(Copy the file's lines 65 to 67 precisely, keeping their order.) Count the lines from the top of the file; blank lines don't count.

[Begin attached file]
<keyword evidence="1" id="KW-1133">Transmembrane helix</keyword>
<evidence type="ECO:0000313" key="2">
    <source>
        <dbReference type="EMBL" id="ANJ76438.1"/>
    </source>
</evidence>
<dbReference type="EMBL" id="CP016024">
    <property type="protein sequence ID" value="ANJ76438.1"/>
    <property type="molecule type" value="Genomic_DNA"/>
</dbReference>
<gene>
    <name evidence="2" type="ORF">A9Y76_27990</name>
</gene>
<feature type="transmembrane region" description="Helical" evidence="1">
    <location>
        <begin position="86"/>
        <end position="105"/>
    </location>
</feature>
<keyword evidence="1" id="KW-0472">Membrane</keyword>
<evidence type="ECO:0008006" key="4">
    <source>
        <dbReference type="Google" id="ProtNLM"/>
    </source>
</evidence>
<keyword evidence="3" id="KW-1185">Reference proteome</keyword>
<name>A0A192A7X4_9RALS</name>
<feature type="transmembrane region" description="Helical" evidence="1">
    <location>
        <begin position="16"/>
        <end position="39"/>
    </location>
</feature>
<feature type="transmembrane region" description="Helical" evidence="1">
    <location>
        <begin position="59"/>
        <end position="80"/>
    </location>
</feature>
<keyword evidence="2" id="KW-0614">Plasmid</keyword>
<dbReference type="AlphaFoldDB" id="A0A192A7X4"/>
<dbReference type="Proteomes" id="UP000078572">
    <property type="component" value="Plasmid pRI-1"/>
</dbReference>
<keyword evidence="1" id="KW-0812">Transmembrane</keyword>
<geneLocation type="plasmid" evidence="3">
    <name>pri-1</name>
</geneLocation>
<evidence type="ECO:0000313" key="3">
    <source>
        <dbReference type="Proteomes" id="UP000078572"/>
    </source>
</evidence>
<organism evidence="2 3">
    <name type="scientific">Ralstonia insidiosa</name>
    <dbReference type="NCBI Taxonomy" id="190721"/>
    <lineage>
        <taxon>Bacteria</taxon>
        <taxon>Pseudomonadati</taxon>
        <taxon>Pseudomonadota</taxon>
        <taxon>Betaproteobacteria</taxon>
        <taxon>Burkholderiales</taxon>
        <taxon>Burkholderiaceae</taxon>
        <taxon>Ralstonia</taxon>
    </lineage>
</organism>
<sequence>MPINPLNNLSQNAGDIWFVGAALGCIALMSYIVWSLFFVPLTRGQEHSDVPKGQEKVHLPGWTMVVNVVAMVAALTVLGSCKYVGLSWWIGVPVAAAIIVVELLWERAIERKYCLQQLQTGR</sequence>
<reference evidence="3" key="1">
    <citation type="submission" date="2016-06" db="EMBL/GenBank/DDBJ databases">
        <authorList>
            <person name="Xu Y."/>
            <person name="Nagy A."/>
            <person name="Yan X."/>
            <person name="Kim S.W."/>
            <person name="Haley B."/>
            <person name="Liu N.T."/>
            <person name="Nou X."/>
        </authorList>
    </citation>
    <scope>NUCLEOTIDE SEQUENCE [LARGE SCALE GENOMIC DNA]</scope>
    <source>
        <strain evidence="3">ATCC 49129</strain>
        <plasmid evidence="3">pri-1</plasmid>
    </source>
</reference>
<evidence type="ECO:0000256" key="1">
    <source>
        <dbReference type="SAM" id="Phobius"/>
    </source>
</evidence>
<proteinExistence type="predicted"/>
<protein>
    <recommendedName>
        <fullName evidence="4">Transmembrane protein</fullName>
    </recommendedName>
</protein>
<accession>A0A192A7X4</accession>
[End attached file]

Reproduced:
    </lineage>
</organism>
<sequence>MPINPLNNLSQNAGDIWFVGAALGCIALMSYIVWSLFFVPLTRGQEHSDVPKGQEKVHLPGWTMVVNVVAMVAALTVLGSCKYVGLSWWIGVPVAAAIIVVELLWERAIERKYCLQQLQTGR</sequence>